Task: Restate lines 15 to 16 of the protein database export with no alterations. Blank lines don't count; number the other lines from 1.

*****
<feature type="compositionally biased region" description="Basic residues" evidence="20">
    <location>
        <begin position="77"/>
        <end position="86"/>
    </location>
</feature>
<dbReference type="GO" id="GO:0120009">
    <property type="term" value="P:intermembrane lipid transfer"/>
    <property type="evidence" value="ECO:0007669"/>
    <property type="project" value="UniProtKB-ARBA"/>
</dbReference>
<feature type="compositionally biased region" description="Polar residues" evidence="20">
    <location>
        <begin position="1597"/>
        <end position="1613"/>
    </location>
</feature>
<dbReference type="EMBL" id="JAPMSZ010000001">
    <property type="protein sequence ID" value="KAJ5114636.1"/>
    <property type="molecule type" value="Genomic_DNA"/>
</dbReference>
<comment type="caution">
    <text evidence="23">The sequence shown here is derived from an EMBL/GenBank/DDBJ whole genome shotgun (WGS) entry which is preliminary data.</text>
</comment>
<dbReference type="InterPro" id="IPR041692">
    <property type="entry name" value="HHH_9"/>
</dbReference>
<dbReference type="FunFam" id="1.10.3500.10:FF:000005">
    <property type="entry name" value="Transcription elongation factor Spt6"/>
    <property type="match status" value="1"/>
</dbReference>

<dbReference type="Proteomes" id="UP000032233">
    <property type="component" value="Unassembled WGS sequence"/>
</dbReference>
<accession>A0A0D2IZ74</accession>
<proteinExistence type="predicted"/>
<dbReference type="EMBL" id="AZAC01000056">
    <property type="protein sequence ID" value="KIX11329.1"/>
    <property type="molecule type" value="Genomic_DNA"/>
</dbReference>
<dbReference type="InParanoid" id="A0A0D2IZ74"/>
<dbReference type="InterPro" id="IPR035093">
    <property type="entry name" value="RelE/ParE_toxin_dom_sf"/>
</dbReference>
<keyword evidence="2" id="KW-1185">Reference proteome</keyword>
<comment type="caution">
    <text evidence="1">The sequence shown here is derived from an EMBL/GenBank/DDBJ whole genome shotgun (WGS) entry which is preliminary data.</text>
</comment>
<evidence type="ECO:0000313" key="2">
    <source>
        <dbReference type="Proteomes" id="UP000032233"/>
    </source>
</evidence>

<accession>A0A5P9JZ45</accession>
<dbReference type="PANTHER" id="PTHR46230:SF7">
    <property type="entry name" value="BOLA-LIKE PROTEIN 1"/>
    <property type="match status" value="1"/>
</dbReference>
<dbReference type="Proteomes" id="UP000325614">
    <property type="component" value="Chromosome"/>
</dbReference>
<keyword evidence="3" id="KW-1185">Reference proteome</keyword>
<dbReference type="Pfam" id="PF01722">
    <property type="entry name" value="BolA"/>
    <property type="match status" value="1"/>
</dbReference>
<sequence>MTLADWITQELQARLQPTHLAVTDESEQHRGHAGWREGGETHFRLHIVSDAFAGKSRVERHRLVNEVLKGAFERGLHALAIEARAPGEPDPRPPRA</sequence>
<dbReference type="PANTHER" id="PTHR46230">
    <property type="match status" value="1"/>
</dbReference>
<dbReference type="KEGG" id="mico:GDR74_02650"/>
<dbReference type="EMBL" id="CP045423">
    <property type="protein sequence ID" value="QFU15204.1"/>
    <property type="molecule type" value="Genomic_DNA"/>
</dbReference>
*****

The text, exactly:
        <end position="1613"/>
    </location>